The Quality-TV Checklist

AMC’s Low Winter Sun ticks every box, but mostly just ticks me off.

Frank Agnew (Mark Strong) - Low Winter Sun _ Season 1.
Frank Agnew (Mark Strong) in Low Winter Sun

Photo courtesy Frank Ockenfels/AMC

In 2007, AMC was best known for what it was not: not the theater chain that shares its name, not a place for original content. The fledgling channel had broadcast one homegrown Western and was still mostly airing American movie classics when it premiered Mad Men that year, and then, a year later, Breaking Bad. Just like that—one, two—AMC made excellent television look easy. It is not. AMC has spent the five years since making it look much harder. Its new crime drama, the stifling, dreary, enervating Low Winter Sun, which premieres Sunday night right before Breaking Bad and does not benefit from the comparison, makes it look hardest of all.

Let’s take out the Quality-TV Cliché Checklist, spread it on the table, rub out the wrinkles, and begin: Low Winter Sun, based on a two-part British miniseries of the same name, opens with the show’s leading man, Frank Agnew (Mark Strong), drinking too much in order to gin up the courage to murder someone (antihero, check; violence, check). Frank is a cop in Detroit (specific geographic location that hints at the squalid inner life of its characters, check) and the man he is about to murder, Brandon, is also a cop, a dirty one (moral ambiguity, check). Frank’s accomplice, another detective named Joe (Lennie James), insists that Brandon brutally slaughtered Frank’s maybe-prostitute girlfriend (sexual violence, check; antihero with a soft spot for prostitutes, check). Frank and Joe do the deed beneath a flickering fluorescent light and, to the strains of a rock song that sounds something like the Rolling Stones covering “A Day in the Life” (Scorsese and Mad Men influence, check, check), try to make it look like a suicide. The next morning, after we see that Frank lives on a street where every house but his is abandoned (ruin porn, not a quality TV cliché, just a Detroit cliché, check), he arrives at his decrepit precinct, just ahead of internal affairs, in the form of Breaking Bad’s very own Gale Boetticher. IA was investigating Brandon, whom they can’t locate. Frank becomes suspicious that Joe, who was Brandon’s partner, might not have been telling him everything (who can you trust?, check), even as he is tasked with finding the murderer of the guy he murdered. All of this is filmed in really, really low light (darkness, check).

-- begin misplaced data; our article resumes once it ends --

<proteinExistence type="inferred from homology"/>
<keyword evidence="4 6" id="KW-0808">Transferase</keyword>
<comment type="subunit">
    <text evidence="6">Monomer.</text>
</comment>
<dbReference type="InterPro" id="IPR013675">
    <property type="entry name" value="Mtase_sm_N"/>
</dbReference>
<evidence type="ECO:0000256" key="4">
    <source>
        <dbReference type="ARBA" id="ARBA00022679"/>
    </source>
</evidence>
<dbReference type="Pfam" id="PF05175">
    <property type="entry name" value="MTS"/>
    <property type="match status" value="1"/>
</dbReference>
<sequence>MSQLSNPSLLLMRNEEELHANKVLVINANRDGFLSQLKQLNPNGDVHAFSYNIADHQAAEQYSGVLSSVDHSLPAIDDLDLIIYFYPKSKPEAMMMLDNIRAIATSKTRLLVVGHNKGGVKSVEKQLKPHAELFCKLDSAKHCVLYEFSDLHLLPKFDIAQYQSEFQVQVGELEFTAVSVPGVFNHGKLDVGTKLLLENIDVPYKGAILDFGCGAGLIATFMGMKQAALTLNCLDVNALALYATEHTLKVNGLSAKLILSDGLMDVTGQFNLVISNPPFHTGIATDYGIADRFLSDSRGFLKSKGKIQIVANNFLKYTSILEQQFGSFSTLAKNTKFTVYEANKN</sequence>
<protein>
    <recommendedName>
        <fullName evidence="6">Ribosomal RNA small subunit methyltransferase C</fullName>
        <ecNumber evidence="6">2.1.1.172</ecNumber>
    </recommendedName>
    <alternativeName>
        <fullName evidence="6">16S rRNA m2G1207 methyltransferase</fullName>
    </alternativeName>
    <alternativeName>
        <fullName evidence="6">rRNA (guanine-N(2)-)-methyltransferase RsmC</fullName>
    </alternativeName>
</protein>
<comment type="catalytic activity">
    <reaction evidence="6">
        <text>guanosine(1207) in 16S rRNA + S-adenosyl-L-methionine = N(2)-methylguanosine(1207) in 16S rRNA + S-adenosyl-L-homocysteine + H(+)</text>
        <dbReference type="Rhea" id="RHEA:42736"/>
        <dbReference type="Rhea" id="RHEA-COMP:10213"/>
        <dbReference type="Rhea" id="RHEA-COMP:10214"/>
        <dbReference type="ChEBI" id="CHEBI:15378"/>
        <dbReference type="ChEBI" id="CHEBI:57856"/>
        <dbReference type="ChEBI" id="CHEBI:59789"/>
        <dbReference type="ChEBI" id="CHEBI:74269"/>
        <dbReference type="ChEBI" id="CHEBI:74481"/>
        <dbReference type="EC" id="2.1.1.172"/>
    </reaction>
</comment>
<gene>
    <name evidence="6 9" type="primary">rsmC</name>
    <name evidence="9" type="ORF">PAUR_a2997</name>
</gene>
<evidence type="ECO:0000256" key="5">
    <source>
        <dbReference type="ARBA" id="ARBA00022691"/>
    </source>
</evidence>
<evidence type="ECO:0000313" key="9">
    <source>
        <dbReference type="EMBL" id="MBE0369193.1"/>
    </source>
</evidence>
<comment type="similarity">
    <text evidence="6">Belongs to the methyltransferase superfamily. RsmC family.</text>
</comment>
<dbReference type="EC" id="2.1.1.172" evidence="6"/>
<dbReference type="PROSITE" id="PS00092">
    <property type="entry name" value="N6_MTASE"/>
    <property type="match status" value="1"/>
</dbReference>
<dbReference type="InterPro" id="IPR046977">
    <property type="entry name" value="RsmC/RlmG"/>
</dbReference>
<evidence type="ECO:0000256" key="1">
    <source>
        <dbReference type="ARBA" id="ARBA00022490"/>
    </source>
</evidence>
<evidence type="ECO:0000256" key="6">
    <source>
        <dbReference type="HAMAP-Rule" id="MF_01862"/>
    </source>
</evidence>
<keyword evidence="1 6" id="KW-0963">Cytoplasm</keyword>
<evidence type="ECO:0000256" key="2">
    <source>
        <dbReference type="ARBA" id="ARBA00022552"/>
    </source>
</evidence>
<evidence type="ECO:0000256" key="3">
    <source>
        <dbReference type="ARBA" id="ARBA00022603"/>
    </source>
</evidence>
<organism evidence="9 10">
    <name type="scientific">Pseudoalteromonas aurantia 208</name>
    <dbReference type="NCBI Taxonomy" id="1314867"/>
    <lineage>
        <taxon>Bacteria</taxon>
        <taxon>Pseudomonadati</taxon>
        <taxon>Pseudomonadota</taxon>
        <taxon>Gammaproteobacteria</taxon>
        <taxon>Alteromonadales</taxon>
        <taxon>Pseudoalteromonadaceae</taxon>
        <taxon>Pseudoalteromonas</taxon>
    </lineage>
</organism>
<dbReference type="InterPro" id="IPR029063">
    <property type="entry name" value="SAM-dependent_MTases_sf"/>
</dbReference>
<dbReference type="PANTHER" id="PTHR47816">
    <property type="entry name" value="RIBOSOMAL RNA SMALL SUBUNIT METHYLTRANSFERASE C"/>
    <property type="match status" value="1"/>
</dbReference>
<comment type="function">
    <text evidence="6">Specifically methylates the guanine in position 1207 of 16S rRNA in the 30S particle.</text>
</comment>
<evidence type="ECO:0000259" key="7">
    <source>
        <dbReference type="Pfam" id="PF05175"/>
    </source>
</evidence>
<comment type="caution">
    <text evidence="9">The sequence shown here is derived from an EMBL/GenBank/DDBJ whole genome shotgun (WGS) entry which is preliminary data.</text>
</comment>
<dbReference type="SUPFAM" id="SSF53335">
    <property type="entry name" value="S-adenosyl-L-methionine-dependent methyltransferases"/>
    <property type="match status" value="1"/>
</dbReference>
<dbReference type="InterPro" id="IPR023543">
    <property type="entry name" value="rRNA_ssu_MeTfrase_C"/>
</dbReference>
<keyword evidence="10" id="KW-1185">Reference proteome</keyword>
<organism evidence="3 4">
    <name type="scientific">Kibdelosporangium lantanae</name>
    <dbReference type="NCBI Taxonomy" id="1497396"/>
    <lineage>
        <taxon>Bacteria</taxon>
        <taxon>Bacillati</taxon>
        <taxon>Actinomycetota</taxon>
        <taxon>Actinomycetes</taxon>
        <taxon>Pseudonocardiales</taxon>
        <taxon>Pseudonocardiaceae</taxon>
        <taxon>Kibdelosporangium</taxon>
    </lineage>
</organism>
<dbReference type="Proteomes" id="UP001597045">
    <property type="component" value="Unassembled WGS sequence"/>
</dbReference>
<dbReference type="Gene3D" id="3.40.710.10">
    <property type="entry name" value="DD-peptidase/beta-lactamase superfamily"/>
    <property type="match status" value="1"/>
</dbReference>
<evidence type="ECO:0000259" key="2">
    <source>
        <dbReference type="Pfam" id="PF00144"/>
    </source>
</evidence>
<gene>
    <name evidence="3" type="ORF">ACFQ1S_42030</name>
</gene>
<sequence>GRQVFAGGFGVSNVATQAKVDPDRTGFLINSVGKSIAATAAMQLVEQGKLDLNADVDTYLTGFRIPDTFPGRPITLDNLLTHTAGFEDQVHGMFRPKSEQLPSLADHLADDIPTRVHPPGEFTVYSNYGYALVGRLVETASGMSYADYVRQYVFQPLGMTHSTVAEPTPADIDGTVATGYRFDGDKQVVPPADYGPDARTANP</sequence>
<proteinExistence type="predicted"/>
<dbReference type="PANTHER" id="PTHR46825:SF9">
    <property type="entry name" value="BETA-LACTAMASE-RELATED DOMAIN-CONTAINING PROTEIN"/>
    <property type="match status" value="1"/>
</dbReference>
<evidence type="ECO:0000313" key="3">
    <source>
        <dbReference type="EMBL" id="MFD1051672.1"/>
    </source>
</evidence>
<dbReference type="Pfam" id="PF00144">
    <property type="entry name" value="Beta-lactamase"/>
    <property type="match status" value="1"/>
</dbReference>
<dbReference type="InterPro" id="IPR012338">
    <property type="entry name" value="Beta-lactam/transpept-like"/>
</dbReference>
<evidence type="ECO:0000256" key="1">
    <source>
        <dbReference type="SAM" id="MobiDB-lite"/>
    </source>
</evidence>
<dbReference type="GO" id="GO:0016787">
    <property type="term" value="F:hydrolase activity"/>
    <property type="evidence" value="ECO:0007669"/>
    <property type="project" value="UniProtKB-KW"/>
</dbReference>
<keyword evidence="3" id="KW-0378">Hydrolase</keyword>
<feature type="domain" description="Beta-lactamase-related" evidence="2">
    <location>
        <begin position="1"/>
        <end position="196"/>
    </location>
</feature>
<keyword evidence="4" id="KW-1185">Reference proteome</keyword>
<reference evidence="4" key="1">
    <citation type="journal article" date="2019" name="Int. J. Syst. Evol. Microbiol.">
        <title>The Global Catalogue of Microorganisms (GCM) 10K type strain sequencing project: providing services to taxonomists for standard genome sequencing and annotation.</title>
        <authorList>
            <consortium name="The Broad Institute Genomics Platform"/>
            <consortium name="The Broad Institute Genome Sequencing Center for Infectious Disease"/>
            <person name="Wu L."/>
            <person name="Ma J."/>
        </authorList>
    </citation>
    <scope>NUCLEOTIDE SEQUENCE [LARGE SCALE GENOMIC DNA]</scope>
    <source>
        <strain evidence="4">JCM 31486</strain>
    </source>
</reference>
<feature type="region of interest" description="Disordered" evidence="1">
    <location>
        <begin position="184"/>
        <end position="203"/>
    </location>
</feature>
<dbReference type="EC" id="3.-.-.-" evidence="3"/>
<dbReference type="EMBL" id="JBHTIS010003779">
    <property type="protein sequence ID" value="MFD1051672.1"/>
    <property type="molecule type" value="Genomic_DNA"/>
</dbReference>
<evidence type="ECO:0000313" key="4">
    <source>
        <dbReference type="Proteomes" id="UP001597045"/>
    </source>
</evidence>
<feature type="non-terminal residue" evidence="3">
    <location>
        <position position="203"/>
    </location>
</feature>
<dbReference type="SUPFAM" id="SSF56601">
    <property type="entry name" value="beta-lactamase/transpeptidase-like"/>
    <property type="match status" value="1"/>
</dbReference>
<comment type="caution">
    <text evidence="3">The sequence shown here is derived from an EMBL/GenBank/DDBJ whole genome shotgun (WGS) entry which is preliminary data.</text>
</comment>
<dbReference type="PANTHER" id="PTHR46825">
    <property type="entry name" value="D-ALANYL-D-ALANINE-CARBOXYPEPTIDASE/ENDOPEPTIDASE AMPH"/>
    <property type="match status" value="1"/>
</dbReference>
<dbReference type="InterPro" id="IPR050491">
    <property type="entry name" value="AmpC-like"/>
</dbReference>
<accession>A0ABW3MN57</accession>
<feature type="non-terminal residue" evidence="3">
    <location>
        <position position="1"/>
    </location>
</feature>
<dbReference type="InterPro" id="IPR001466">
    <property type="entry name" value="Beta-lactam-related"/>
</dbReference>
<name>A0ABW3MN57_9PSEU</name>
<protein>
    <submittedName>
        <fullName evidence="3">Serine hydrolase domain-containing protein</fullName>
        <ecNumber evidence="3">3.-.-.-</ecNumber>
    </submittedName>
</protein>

The show that Low Winter Sun is most obviously indebted to is The Wire. Like The Wire, it wants the city it is filmed in, Detroit, to be a “character,” but unlike The Wire, it seems to know only the stereotypes about Detroit: dangerous, dying, once great. The comparisons to The Wire don’t end there: The show’s major B-plot focuses on Damon, a tough but soulful white guy, and his all-white crew, trying to come up in the drug world. (Low Winter Sun employs a number of black actors, but it is still remarkably white for a show set in a city that is 82 percent African-American.) Damon is played by James Ransome, a David Simon regular who starred on the second season of the Wire as Ziggy. (He’s grown up since then, filled out and broad shouldered—quiet and macho, a man to Ziggy’s twiggy, antic adolescent.) Low Winter Sun is aware of Detroit’s racial politics—Damon’s girlfriend remarks that Detroit is a “black man’s town”—but I wondered if it made its ambitious, handsome, charismatic criminal-on-the-rise white just so no one would confuse him with a member of the Barksdale crew. Though that would be a pretty perverse concern for a show about yet another tortured white guy. (Check.)

We are very deep into the golden age of TV’s copycat phase. Shows that take various parts from series that came before, reassemble them and tada!—it’s Breaking Shieldpranos! —are legion, and not all of them, even, are bad. (Many of TVs best shows use hand-me-down parts, though never just. The Wire itself relied on genre cop show tricks, like getting the squad back together at the start of each season.) The easiest way to tell the difference between the good and the bad doppelgangers is to apply a modified-for-TV Turing test: Do the characters on screen resemble actual human beings? The hard-boiled, stressed out, depressed types on Low Winter Sun do not. They all seem to be suffering from the same malaise, one that makes them violent and miserable and likely to conduct all conversations in stage whispers. 

In the show’s first few minutes, Joe, encouraging Frank to go ahead with the murder, lectures: “Folks talk about morality like it’s black and white. Or maybe they think they’re smart and when they’re at a cocktail party acting pretentious they say it’s grey. But you know what it really is? A damn strobe, flashing back and forth, back and forth all the time, so all we can do is try to figure out how to see straight enough to keep from getting our heads bashed in.” Low Winter Sun is at that cocktail party. It is delivering, yes, a pretentious speech about morality by way of introducing itself, one that sounds self-aware, but is just nonsense: Morality is a strobe? That keeps bashing people’s heads in? Maybe that’ll convince the drunk, grieving guy, but he’s the only one.

Last week, The New Yorker’s Emily Nussbaum tweeted that a reliable mark of a great drama is that it is, on occasion, very funny. She didn’t identify it by name, but 10-to-1 Low Winter Sun was the seed of this particular insight. In every instance, even in the scenes that are supposed to contain jokes, it is entirely without humor. It tries to make up for what it lacks in originality with unending bleakness—Malick shots of a mangy dog running through the streets with a rat in his maw, characters who never smile—as if being relentlessly somber were proof of quality. The results are beyond claustrophobic. All the characters want out. So did I.